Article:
When Scripture encourages us to “fear not,” God isn’t promising to keep us safe, just to stay with us.
Life is unpredictable—as the last two years have shown us. None of us can avoid injury, illness, heartbreak, and loss. It’s a risky thing to love, to raise children, to have a job—really, to be alive, in general. I’ve lived a lot of my life in fear, trying to cultivate the strength and invincibility of a fortress in the face of life’s uncertainties.
Lately, though, I’ve been leaning away from the fortress mentality and more toward flexibility and resilience. I assume that difficult things will happen—both in the form of personal challenges and large-scale shocks to our systems and ecosystems—and I’m focusing on finding ways to bounce back from those disruptions. For this, nature is a great guide.
Back in 1995, wolves were reintroduced into Yellowstone National Park after having been hunted out of existence 70 years earlier. In their absence, deer had multiplied, severely overgrazing the land. When the wolves were brought back, however, miracles happened. The deer population was reduced, and, fearing the wolves, deer began avoiding the valleys and gorges that made them vulnerable to predation. This allowed those areas to regenerate shrubs and trees, which encouraged more songbirds to show up.
Wolves also reduced the coyote population, which meant more mice and rabbits, which brought more hawks, weasels, badgers, and foxes. With more trees, beavers returned, and their dams created new habitats for greater numbers of otters, muskrats, ducks, fish, and amphibians.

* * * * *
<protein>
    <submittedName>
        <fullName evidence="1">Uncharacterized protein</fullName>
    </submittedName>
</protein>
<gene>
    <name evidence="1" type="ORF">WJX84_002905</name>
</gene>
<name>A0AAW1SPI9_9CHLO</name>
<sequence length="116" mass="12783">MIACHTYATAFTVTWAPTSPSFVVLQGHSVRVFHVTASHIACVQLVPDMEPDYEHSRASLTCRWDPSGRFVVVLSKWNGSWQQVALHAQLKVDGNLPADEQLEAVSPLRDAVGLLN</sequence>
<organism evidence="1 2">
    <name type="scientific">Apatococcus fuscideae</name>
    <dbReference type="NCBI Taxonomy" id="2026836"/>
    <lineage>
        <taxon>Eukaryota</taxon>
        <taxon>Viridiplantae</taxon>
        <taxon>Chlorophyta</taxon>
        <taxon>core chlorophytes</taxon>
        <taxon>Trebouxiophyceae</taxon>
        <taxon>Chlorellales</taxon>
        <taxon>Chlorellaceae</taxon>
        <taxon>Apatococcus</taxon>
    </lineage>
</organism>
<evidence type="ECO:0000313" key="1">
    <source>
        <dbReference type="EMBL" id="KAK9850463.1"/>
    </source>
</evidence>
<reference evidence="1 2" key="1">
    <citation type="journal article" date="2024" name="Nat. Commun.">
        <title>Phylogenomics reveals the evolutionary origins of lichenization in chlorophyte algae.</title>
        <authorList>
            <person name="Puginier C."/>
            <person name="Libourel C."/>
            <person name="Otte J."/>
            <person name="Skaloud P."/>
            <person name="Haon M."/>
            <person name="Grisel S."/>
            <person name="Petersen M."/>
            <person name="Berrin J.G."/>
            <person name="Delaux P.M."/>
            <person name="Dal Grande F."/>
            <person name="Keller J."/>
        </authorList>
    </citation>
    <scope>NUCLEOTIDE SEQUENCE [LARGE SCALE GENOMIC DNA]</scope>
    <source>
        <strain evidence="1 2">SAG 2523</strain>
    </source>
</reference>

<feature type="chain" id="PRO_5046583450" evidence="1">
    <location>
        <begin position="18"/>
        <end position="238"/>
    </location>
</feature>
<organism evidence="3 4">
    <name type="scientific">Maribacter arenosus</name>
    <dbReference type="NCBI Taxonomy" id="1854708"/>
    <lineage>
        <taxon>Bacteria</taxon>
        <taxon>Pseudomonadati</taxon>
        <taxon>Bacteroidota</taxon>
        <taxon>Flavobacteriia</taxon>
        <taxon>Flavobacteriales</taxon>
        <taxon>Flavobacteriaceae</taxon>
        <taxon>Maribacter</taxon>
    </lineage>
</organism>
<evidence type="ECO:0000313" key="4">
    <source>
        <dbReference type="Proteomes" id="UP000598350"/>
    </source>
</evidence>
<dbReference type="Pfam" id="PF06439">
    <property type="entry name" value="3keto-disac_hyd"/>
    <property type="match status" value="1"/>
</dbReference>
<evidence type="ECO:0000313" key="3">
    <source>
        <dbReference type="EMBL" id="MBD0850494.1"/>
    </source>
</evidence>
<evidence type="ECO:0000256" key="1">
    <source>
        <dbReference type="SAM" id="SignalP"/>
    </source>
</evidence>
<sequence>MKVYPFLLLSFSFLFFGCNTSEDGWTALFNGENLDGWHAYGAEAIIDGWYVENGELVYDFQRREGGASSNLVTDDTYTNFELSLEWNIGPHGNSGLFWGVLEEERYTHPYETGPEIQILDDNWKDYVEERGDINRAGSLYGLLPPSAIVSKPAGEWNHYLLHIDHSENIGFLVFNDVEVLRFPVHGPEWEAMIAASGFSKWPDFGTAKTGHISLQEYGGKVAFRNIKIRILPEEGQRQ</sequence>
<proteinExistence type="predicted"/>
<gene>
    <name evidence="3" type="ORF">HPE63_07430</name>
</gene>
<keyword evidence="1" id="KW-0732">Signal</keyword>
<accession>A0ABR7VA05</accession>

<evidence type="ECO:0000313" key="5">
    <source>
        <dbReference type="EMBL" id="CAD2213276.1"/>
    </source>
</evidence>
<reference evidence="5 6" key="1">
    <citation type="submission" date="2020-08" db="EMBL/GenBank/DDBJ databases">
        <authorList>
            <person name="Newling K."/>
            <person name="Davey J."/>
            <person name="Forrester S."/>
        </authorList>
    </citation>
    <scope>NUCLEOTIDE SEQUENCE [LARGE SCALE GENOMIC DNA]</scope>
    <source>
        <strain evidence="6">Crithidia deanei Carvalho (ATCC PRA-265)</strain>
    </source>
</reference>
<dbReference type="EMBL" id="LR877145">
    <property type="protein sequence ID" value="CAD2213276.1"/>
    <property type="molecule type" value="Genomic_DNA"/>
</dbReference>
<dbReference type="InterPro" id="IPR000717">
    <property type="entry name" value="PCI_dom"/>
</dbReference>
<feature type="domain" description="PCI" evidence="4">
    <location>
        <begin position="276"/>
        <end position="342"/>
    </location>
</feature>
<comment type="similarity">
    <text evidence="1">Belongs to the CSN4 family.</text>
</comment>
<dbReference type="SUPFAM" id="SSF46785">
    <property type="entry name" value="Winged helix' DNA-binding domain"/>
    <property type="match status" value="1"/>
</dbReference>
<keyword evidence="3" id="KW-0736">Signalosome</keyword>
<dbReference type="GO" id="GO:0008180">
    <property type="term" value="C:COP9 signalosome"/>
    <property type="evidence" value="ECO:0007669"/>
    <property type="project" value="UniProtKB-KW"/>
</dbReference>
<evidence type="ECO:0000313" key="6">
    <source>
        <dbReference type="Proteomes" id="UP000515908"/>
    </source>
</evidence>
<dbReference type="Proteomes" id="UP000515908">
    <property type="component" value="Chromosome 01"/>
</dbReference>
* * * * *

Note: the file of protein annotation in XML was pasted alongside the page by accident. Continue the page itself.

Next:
Ravens and bald eagles also multiplied, feeding on the carrion of wolf kills. Even rivers and streams changed course, as increased vegetation stabilized their eroding banks. Nature bounced back in surprising ways.
The wolves at Yellowstone teach us that resilience requires systems thinking: recognizing that everything and everyone has an important and interconnected role—similar to St. Paul’s metaphor of the body of Christ (1 Cor 12:12–31). We have to pay attention to individuals (like the wolves) and the system as a whole.
Each one of us should certainly tend to our own well-being, but we must also nurture close relationships and strong social networks, invest in communities and social capital, build infrastructure with climate change in mind, and protect nature’s buffering capacity by preserving forests, coastal wetlands, and biodiversity.
When Scripture encourages us to “fear not,” God isn’t promising to keep us safe, just to stay with us during the mess and inspire us to navigate it together with grace, helping us stay flexible and cooperative. After all, isn’t it far better to bounce than to break?
- Meditate on Paul’s description of the body of Christ, in 1 Corinthians 12.
- What are your core connections—family, neighbors, parish, city? What three new things can you do this month to strengthen and broaden those connections?
- What is your general attitude toward life’s uncertainties—fortress or flexibility? Practicing some physical flexibility exercises can spill over into other areas of your life.